Vote FOR a renewable energy future by voting AGAINST the Boulder muni

I’m really frustrated with the way many from the the pro-muni block in Boulder have misappropriated the idea that being for municipalizing our local utility infrastructure (condemning the Xcel’s local grid and forming a city-owned and operated electric utility) is the only way to move Boulder towards the goal of 100% renewable energy. They’re trying to co-opt the idea that a vote against muni is a vote for fossil fuels and a vote for it is a vote for renewables. I couldn’t disagree with this line of thinking more. In fact I think the opposite is true – a vote to continue the Boulder muni effort is the wrong way to go about pursuing the goal of lessening our dependence on non-renewable energy sources.

This weekend I wrote a long note to a local friend who came out in support of municipalization. I thought it was worth sharing to a broader audience – especially the answer to his question of why so many from the Boulder tech and business community are against continuing the muni effort (see for example here and here).

The main reason the tech community is against municipalization is that people in the tech community are futurists. We think about where the world is going and have true faith in the ability of new technologies to solve problems. In that context the idea of investing in 100 year old technology and infrastructure makes absolutely no sense. The future of power isn’t centralized power production and an aging, inefficient and outdated electrical grid. But that’s exactly what we’d be buying (and, because of the economics of the buy-out, be locking ourselves into for the next 50-100 years). It’s the equivalent of investing in steamships just before the railroads came about in the mid-1800’s or investing in a land line telecom company in the late 90’s. Both at the time were embedded utilities that one could easily have misunderstood as the future not the past. That’s exactly what we’re proposing doing with the utility grid in Boulder – at any price it’s a bad investment. On top of that, owning outdated infrastructure isn’t the best way to accomplish climate independence. With the money we’ve already wasted pursuing muni we could have already moved almost 10% of Boulder to renewable sources. For a measure that barely passed (the original muni funding “won” by 212 votes of over 26,000 cast) we’re spending like we have an overwhelming mandate. The highest paid person on city payroll is the head of the muni movement. And the PUC has just said that Boulder will be responsible for Xcel’s costs which may double (or more) the cost of this next phase if we choose to pursue it.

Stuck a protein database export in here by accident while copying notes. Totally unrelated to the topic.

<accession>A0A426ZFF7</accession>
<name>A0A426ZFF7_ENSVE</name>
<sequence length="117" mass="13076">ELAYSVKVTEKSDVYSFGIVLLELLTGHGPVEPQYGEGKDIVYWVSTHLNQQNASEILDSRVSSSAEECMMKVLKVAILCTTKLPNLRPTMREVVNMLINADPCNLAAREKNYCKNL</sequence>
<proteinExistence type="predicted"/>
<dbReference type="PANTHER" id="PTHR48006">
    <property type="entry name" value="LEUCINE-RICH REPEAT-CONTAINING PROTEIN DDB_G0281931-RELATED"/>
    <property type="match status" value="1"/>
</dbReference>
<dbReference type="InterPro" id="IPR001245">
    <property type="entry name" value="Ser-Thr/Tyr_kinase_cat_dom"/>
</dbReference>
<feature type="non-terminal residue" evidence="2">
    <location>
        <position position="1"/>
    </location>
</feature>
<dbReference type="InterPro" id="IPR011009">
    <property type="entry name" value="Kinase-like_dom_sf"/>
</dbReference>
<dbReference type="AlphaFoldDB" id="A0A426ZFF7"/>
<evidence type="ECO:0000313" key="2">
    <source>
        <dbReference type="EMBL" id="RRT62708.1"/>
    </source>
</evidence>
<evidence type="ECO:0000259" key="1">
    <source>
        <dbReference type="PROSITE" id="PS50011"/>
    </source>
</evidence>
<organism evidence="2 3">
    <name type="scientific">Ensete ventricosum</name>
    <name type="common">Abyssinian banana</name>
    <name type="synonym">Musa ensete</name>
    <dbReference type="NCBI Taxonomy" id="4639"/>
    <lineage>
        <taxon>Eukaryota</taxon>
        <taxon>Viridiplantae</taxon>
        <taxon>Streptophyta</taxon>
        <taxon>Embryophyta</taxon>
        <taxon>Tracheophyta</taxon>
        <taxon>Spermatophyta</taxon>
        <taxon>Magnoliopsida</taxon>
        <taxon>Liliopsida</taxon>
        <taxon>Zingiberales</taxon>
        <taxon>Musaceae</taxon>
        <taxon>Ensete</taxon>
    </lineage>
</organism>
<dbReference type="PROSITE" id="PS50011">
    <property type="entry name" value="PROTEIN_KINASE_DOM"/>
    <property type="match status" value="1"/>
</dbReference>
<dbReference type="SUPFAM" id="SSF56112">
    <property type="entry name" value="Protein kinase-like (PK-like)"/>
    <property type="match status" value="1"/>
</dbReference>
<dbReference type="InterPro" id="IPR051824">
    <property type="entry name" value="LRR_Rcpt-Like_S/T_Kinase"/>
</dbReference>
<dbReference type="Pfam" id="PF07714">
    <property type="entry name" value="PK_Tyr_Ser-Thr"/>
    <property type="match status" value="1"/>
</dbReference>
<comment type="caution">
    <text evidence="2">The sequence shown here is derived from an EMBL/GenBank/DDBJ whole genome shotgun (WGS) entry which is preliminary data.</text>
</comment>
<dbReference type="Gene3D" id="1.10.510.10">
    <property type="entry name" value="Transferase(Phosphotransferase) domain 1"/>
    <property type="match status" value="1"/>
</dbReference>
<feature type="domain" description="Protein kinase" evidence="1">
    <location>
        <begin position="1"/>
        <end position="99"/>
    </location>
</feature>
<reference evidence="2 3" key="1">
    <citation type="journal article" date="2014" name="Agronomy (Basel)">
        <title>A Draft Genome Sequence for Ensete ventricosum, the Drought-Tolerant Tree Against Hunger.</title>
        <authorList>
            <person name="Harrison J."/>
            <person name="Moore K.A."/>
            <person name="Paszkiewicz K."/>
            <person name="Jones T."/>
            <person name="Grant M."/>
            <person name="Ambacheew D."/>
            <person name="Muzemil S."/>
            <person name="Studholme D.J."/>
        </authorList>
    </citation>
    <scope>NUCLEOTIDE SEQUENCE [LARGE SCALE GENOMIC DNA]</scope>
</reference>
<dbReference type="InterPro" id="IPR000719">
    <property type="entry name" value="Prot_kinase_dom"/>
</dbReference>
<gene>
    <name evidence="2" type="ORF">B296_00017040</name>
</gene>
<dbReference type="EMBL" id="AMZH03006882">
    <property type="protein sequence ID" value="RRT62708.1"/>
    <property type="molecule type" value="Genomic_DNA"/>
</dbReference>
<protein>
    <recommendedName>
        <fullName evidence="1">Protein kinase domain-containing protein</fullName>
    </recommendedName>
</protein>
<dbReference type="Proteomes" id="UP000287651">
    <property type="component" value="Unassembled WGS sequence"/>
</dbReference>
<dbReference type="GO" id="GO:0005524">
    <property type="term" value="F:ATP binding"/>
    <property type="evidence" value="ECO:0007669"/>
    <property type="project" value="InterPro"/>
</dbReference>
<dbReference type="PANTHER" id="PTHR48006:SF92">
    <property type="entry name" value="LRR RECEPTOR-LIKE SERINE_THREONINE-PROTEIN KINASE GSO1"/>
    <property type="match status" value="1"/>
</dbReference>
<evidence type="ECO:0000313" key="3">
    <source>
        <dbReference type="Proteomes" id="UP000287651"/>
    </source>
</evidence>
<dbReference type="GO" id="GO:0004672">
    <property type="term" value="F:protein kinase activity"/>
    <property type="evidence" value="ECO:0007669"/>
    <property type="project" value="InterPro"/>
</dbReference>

From my perspective the likely outcome of extending the muni tax will be continued wasted spending that won’t move us any closer to an energy independent future (and will actually take us further away as we waste time and resources). The business model for the muni makes absolutely no sense (which is why the city fought to keep secret). The economics simply don’t add up – even at a price for the Xcel assets that’s wildly unrealistic. Without massive increases in utility rates Boulder can’t afford to run it’s own municipal system (the original model assume 40% increases’ in the first 2 years of Boulder owning its utility – and that’s assuming a debt load substantially lower than anything close to the reality of what is possible). Personally, I think the economics will prove prohibitive. But if we do move forward I think it’s pretty clear that we’ll bankrupt Boulder. I mean that seriously. I think if muni moves forward we will be consumed with the debt that we incur and ironically will be in the position of fighting progressive (and environmentally friendly) change in the power markets as we fight to keep a rate base to support the 100 year old energy model we will have saddled ourselves with. We’d be much better off spending this money (and for that matter the money we’ve already wasted on muni) on actual energy efficiency. As an aside here, if we keep going with muni we’re going to have to rob the general fund to pay for it. Much of the costs of the next phase of pursuing the muni will happen in the next year or two but the funding through the tax won’t cover it (it’s evenly distributed; and it’s very unclear given the PUCs recent decision on fees whether the tax will even come close to paying for the next phase of this folly) – so we’ll be again sacrificing current priorities to continue to pursue this.
It’s unfortunate that the muni issue has been misconstrued as either being for renewables or against it. It’s really a question of whether Boulder wants to bankrupt itself by making a massive investment in outdated infrastructure or whether it wants to blaze a new path towards renewable energy. To me the choice is obvious.